As has been observed, the policy reserved to the insured the right to change the beneficiary, and it also reserved to him the right of assignment. There is no claim that the plaintiff as beneficiary, with the knowledge of the company or otherwise, paid any part of the premium, nor that by contract with the insured she had acquired a vested right in the insurance policy with knowledge of the company. Where no right is reserved in the policy to change the beneficiary without his consent, the policy confers immediately upon its issue a vested right in the beneficiary that cannot be defeated by assignment or transfer without his consent, but it is equally well settled by controlling authority in the national courts that, where the policy by its terms gives the insured the right to change the beneficiary or assign the policy, the beneficiary takes only a contingent interest therein in the nature of an expectancy. Supreme Council of Royal Arcanum v. Behrend, 247 U.S. 394, 38 S.Ct. 522, 524, 62 L.Ed. 1182, 1 A.L.R. 966; Self v. New York Life Ins. Co., 8 Cir., 56 F.2d 364, 366; Kincaid v. New York Life Ins. Co., 5 Cir., 66 F.2d 268; Southern Lumber Co. v. Pearce, 5 Cir., 60 F.2d 477; Donnelly v. Northwestern Life Ins. Co., 5 Cir., 59 F.2d 46; McKinney v. Fidelity Mutual Life Ins. Co., 270 Mo. 305, 193 S.W. 564, 566; Rosman v. Travelers' Ins. Co., 127 Md. 689, 96 A. 875, Ann.Cas. 1918C, 1047.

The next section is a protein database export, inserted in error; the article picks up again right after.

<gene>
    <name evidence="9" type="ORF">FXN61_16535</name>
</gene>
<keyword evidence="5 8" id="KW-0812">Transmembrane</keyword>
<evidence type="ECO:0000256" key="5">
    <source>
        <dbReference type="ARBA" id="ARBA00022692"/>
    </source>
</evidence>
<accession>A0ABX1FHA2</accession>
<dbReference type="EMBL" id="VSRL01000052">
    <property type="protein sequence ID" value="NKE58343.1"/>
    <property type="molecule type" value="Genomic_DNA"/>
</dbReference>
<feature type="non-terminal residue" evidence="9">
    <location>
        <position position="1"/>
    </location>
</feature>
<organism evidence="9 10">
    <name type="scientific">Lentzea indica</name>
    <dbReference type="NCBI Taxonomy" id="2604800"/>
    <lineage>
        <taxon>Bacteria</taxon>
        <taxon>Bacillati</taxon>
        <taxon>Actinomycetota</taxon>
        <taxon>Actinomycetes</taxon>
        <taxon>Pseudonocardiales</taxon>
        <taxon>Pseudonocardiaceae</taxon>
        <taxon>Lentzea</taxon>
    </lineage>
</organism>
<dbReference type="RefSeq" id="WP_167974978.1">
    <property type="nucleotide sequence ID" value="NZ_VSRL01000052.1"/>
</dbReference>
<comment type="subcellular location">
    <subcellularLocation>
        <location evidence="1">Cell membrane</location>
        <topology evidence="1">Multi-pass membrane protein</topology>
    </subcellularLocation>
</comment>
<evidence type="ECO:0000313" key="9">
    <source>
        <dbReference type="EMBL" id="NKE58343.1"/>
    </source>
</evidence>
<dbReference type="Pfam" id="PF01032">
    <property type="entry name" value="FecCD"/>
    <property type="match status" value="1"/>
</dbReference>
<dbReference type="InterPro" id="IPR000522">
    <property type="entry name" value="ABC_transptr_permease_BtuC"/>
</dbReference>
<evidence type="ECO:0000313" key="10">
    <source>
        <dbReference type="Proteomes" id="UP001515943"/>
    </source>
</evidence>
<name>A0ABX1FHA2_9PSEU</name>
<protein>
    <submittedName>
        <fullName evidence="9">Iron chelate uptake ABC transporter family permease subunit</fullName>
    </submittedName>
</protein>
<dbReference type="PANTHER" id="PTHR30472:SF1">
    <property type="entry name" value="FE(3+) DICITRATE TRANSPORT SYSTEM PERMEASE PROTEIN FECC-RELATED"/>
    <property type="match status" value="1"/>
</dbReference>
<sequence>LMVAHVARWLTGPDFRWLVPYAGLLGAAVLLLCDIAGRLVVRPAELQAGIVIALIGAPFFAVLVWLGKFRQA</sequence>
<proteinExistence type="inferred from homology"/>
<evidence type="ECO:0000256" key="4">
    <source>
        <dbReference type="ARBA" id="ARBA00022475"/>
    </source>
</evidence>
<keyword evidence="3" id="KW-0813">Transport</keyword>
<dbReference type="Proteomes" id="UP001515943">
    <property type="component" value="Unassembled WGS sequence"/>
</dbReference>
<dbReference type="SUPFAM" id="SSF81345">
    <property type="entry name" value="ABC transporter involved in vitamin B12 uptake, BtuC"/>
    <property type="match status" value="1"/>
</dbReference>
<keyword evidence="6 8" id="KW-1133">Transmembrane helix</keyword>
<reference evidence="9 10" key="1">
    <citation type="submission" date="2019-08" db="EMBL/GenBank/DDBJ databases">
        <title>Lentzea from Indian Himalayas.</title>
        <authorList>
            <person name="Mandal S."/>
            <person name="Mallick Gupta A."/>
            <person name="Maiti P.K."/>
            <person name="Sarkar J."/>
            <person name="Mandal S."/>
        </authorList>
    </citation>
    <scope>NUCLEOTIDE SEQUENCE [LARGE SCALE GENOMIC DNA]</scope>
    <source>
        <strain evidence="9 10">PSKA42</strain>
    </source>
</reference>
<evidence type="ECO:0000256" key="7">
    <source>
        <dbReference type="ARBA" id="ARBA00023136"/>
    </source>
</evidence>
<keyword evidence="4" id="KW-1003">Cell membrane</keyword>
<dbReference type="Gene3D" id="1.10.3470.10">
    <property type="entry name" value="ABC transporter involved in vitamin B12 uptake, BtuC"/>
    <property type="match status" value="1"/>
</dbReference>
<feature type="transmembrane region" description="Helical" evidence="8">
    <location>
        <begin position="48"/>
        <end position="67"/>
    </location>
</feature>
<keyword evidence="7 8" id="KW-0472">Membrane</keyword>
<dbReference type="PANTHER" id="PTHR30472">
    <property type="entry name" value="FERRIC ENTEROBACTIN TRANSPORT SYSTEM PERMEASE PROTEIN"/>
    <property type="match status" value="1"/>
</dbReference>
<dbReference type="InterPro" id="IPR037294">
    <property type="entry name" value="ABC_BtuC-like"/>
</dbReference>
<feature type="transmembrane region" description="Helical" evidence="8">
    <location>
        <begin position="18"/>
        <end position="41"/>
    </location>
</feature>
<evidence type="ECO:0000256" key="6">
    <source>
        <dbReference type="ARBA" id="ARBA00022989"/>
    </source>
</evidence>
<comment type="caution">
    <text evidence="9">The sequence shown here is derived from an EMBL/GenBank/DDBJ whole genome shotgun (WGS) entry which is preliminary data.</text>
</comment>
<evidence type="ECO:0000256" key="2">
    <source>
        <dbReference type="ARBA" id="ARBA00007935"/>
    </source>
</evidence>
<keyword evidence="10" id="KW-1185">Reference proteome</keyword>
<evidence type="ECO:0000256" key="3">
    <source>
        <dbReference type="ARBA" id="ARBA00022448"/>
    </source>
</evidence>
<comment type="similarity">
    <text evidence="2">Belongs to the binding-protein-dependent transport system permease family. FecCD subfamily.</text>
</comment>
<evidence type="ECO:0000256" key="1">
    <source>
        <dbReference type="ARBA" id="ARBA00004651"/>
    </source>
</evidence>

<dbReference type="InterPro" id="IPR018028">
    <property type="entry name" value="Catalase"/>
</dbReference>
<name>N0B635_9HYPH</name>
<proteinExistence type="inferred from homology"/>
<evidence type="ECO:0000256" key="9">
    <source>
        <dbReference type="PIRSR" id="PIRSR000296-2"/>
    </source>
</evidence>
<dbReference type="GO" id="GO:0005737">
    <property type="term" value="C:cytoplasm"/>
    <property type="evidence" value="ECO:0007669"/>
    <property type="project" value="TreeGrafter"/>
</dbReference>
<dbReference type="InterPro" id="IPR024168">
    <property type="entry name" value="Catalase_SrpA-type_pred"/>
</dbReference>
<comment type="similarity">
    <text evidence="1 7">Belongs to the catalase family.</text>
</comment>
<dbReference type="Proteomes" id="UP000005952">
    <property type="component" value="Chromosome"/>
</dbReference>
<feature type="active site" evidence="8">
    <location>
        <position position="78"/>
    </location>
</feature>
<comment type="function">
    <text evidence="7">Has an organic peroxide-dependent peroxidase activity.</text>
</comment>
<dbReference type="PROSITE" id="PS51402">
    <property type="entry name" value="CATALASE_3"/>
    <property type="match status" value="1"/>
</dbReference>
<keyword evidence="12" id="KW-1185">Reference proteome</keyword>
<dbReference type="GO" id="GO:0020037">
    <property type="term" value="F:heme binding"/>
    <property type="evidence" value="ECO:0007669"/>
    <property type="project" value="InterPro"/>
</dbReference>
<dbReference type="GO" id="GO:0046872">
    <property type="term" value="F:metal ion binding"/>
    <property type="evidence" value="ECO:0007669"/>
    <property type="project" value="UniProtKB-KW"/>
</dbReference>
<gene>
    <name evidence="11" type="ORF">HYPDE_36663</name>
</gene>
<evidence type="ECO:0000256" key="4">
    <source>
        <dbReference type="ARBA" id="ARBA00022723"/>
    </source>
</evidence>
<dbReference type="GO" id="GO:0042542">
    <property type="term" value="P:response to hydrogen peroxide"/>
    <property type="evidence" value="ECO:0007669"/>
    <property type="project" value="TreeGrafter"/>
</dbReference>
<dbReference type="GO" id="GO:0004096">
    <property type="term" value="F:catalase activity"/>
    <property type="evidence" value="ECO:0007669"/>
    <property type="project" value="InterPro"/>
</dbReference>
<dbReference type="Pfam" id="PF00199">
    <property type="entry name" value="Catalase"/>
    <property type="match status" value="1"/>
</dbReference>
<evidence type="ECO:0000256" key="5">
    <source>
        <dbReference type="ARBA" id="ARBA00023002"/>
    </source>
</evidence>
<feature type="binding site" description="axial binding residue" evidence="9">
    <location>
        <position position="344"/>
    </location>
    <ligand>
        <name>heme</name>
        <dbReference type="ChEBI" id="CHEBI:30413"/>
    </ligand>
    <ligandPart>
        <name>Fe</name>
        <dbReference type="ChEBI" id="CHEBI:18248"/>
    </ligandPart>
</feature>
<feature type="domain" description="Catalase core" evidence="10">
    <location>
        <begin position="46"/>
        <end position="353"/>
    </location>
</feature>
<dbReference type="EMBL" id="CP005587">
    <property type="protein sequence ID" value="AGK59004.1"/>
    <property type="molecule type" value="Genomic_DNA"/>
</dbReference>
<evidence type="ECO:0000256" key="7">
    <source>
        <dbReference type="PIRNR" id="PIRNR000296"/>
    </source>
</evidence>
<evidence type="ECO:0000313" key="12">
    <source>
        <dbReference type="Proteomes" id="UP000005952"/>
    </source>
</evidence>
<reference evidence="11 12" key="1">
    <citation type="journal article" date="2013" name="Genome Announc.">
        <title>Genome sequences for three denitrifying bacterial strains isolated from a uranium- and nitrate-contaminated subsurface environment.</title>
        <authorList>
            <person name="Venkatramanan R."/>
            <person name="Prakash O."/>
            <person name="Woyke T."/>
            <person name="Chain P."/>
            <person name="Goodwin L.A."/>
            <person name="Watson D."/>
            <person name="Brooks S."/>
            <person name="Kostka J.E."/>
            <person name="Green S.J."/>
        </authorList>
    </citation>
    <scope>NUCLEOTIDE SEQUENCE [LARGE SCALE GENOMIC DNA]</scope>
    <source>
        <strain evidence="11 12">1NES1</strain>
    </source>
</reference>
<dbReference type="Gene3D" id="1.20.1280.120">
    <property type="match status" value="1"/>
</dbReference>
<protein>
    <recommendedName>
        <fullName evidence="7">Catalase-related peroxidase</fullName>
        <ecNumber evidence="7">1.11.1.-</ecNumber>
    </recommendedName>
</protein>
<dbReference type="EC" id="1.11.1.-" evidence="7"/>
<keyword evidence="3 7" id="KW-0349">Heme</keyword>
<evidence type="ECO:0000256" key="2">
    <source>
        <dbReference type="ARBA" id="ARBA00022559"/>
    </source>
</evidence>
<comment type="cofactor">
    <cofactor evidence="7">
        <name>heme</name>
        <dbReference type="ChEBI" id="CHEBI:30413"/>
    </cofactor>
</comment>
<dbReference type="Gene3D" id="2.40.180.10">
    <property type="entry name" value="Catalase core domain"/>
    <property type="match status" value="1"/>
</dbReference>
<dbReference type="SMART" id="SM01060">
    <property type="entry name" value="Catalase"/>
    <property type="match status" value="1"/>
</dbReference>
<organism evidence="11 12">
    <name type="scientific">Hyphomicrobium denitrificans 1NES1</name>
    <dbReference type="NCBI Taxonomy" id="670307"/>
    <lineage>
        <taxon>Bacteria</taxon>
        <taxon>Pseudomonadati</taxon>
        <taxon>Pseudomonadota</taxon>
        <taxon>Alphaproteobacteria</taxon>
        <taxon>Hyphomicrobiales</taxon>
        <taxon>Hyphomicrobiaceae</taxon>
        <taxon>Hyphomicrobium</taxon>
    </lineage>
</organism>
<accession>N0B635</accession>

The rule is stated by the Supreme Court in Supreme Council of Royal Arcanum v. Behrend, supra, as follows: "In the absence of a special provision of law or of a rule of the association to the contrary, the naming of a person as beneficiary in the benefit certificate of a fraternal benefit association confers not a vested right, but an expectancy merely which may be defeated at any time by act of the insured member."